A little bit about us:

Seth Porges: I co-directed and produced Class Action Park. I went to Action Park as a kid and have spent the past decade chasing my memories and trying to understand if the chaotic, anarchic, strange, dangerous, fun, terrifying, dangerous, violent place in my head could possibly have been real. Prior to Class Action Park, I worked with some friends in 2013 on a separate short documentary about Action Park ("The Most Insane Amusement Park Ever") and appeared in a few dozen episodes of Travel's "Mysteries at the Museum" telling fun stories from history. I'm also a journalist and former magazine editor. Ask me anything about Class Action Park, Action Park, theme parks, pinball... or anything else. And say hi on Twitter: @sethporges.

Chris Charles Scott: Hi all! I co-directed and produced Class Action Park. I had never heard of Action Park until my friend Seth told me about this strange and insane amusement park and I couldn't believe it was real. Turns out, it was—and I was instantly obsessed. Ask me anything about Action Park, Class Action Park, or college football and I'll answer from beautiful Las Vegas, Nevada.

Ed Youmans: I’ve worked in ski area management most of my life, working in New Jersey, Lake Tahoe, Oregon, and Colorado. These days I’m the general manager of a ski resort in Western, NY. I worked at Action Park from 1985 to 1995. I began there as a Ride Attendant and spent the last 5 years there as the Resort Operations Manager. I was immediately interested in contributing to this film mostly because I saw Seth’s mashable.com video on Action Park in 2012 and thought he did a better job than anyone ever had at painting a picture of what Action Park was all about. When I heard he was doing a feature-length film I thought “he’s the right one to tell the whole story”. After 10 years at Action Park, I was more or less burned out and at least a little “post-traumatic” - so I moved to Lake Tahoe and spent a couple of years rock climbing in Yosemite to decompress.

Watch the wild ride of a trailer here.


EDIT: Thank you for the great questions! We’re heading out now but don’t forget to watch Class Action Park streaming now on HBO Max! We’ll pop back in to answer some more questions later via u/edyoumans (Ed) and u/classactionpark (Seth & Chris)

Comments: 227 • Responses: 97  • Date: 

ShivDoot21 karma

What ride in Action Park would you MOST want to go on, if you were impervious to injury?

hbomax21 karma

SETH: The most "fun" rides were probably Colorado River Ride and Alpine Slide. I did both, though I was super young and so only did the kiddie track for the Alpine Slide. The "expert" track terrified me (rightfully so). Seeing the wrecked carts line the track as you took the ski lift up--and then the bloody warning signs at the top--you knew it was for real.

hbomax10 karma

Ed: well, I WAS impervious to injury when I worked at Action Park... Colorado River Ride was great - fast, wet, and involved getting knocked around plenty - loved that one!

wllppr15 karma

Hi there! I found it interesting that most interviewees held an overall nostalgic view of Action Park despite the deaths/criminal negligence/insurance fraud that went on - and the tone of the documentary (or interviewees) felt almost disturbingly light-hearted for most of its runtime, even when describing serious injuries and deaths. How did questions of tone and representation factor into your interviewing and editing process, and do you think the documentary successfully strikes a balance in this regard?

hbomax21 karma

SETH: To me, the movie is largely about how nostalgia can be used to mask trauma or horror. It wouldn't have been enough to simply do a Serial-style deconstruction of this place. We wanted to put you in the position of a 1980s teenager excited to attend Action Park. We wanted people to understand the appeal of it before the darker truth is revealed because that's why Action Park is worthy of study and conversation: Because it was dangerous AND appealing. That's why it feels relevant today, when people willfully put themselves in dangerous situations for fun or some misguided concept of "freedom." The movie is about understanding why people do that—then and perhaps now.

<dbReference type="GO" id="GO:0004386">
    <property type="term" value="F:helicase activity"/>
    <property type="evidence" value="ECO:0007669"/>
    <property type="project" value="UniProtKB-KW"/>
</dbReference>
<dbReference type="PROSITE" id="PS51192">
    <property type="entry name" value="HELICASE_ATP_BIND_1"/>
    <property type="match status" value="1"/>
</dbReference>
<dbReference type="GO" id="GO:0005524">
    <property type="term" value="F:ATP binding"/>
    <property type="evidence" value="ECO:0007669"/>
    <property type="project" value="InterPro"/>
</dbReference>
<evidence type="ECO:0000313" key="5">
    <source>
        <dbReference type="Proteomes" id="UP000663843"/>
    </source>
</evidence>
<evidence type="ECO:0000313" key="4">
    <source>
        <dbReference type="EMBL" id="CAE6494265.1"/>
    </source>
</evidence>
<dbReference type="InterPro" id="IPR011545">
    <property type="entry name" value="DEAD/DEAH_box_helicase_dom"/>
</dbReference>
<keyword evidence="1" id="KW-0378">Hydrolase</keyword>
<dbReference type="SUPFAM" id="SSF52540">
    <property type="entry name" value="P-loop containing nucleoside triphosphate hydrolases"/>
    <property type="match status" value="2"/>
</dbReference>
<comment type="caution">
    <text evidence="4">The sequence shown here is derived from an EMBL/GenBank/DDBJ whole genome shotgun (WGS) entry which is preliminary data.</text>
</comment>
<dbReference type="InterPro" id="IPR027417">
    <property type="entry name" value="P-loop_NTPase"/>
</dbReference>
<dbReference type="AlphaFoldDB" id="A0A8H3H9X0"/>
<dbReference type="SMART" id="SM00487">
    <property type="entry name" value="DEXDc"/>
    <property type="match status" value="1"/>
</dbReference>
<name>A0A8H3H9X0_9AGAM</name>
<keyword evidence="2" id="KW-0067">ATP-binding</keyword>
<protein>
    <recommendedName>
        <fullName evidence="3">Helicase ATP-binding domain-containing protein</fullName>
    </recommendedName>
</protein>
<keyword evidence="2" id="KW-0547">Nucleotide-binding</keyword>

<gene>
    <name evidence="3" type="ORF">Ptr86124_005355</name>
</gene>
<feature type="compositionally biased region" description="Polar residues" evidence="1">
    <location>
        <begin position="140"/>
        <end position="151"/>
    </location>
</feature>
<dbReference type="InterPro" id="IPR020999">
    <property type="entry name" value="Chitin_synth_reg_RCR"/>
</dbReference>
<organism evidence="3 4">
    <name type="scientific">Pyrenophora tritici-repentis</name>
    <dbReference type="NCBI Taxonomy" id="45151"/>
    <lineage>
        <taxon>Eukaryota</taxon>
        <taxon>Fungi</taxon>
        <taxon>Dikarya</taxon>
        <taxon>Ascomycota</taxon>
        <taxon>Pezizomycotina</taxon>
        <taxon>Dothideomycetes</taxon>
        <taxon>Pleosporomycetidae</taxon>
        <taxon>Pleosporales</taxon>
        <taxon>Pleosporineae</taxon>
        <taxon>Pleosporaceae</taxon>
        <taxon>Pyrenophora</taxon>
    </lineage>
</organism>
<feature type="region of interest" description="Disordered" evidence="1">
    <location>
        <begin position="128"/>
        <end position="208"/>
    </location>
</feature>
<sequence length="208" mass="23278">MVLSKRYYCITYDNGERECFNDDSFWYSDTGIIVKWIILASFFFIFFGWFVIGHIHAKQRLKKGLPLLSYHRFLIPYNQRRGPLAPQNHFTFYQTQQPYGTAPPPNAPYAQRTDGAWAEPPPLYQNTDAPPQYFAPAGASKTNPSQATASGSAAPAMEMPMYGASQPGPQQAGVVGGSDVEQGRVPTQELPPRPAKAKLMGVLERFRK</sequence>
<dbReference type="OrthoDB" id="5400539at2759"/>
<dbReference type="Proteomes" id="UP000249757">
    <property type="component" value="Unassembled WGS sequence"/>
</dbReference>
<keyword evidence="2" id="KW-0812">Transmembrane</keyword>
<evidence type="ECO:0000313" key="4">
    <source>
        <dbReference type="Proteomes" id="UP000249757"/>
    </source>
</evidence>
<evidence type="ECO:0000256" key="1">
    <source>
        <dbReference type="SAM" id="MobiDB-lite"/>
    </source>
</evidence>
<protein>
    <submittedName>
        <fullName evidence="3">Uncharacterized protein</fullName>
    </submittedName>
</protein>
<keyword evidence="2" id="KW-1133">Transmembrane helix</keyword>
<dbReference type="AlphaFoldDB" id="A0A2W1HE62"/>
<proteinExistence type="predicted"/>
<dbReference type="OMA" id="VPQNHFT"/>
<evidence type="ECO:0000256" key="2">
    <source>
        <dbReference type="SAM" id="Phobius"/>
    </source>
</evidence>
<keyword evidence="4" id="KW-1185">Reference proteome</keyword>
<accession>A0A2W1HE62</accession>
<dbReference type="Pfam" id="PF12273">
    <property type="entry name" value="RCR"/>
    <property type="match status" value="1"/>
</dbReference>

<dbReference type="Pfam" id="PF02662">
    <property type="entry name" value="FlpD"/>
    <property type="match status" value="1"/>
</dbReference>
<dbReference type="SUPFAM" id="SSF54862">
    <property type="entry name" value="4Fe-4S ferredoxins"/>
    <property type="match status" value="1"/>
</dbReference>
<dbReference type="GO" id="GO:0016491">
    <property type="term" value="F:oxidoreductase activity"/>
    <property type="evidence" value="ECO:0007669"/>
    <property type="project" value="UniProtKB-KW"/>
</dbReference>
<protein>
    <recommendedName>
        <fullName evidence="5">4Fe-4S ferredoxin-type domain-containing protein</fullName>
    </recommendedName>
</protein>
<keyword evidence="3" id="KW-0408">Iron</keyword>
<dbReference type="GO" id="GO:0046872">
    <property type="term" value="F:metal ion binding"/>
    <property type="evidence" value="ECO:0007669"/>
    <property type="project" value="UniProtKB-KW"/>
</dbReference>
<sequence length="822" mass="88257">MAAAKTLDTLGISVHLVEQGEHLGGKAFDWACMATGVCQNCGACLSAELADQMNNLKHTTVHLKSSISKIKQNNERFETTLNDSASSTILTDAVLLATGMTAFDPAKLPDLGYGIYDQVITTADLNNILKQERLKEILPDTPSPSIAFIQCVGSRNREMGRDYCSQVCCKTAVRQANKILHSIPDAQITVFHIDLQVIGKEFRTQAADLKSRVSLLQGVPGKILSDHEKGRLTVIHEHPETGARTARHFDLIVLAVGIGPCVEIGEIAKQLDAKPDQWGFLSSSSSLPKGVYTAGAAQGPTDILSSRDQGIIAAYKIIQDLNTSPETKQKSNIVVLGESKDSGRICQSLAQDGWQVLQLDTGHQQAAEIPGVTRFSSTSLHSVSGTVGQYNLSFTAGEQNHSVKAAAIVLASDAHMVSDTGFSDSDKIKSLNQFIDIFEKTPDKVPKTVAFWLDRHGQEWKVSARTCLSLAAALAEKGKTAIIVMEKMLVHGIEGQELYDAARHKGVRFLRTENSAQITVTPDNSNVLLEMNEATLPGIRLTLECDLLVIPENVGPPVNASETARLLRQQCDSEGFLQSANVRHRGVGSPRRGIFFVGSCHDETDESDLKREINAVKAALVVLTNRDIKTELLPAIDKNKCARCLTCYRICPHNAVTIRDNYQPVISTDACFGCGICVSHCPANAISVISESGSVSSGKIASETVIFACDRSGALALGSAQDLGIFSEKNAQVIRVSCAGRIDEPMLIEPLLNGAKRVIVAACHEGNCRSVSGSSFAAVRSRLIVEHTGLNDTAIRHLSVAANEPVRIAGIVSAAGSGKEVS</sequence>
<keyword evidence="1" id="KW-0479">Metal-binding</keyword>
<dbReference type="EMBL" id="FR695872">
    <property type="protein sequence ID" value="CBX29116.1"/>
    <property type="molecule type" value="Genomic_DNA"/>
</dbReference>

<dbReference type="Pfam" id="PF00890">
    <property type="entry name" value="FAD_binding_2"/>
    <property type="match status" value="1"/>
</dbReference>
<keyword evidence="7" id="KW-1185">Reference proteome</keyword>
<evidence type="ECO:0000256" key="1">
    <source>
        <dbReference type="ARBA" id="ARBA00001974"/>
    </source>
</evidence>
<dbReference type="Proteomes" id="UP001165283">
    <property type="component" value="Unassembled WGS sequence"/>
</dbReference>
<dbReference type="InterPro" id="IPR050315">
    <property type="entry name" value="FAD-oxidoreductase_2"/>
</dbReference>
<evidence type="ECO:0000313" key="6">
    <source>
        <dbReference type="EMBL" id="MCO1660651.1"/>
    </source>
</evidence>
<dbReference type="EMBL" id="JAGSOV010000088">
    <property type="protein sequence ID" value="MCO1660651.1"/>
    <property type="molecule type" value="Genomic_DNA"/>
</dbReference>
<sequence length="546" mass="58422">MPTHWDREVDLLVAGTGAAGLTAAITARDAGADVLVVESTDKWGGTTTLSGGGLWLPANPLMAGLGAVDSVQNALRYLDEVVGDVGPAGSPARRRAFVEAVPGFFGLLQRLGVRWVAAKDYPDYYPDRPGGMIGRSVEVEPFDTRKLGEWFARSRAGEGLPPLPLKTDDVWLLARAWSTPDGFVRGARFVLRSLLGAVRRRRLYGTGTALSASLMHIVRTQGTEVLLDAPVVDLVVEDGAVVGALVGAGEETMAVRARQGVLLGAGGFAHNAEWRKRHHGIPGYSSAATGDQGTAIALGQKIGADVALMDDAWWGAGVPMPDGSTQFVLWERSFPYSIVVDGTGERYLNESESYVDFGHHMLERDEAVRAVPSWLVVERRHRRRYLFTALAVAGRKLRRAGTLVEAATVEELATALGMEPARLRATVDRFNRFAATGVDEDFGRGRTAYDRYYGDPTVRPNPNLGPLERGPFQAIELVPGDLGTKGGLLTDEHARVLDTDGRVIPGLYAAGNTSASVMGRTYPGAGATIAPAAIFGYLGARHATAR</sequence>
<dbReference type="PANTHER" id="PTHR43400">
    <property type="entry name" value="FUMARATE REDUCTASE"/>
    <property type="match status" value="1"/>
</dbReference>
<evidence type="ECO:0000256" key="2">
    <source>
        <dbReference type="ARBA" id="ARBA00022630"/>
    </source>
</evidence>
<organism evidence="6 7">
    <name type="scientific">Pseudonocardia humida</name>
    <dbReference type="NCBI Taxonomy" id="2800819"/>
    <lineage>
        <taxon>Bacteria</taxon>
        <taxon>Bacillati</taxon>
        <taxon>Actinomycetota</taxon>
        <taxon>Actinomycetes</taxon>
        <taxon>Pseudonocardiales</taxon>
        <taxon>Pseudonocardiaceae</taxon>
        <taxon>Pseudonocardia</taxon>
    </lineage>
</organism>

In addition, Action Park has largely become something people laugh about. A myth and a legend. We needed to make that clear to people who may not be familiar with AP, before pulling the curtain back. This is how Gen-X kids grew up and how they look back at their childhoods. They experienced messed up and dangerous things that they look back at with a shake of their head and a smile. Because, honestly, what else can you do? Laughter is what happens when your brain is short-circuited and no other response will work. It's not laughter because it's good or funny. It's laughter in the same way a caveman might laugh after narrowly escaping a saber-tooth tiger.

isthishandletaken10 karma

I enjoyed the first half of the film where the nostalgia was off the charts exploring the rides in the park, but when we learned of the deaths (especially the family that was interviewed) I lost all ability to sympathize with the park owner. I found the end of the film to be in bad taste, going back to the nostalgia and implying that the owner was somehow a good man because he helped with charities. I know this was hard to juggle and obviously you want to present all sides, but I found it to be a misstep in an otherwise really enjoyable film. Can you defend your choices here?

edit; Now that this has been asnwered; I will just say for the record that I felt that the filmmakers we're trying to have their cake and eat it to. No matter what they say about the people they interviewed not holding the same opinions as them, they chose which clips to include and presented the story in a way that felt off putting to me. The film reveled in the nostalgia and mythology of the park for over an hour, but only paid a short amount of the runtime to the deaths (only one family was interviewed and one case examined while every single ride was examined and had multiple people discussing them). They wanted to make a nostalgia film but knew they would be criticized if they didn't include the wrongful deaths. Well, they added it in, but wanted to wrap up the film on a more positive note, so they went back to the comedian interview. The last shot of the family at the grave was a throw-in and felt like it was fighting the still somewhat nostalgic tone of the final scene.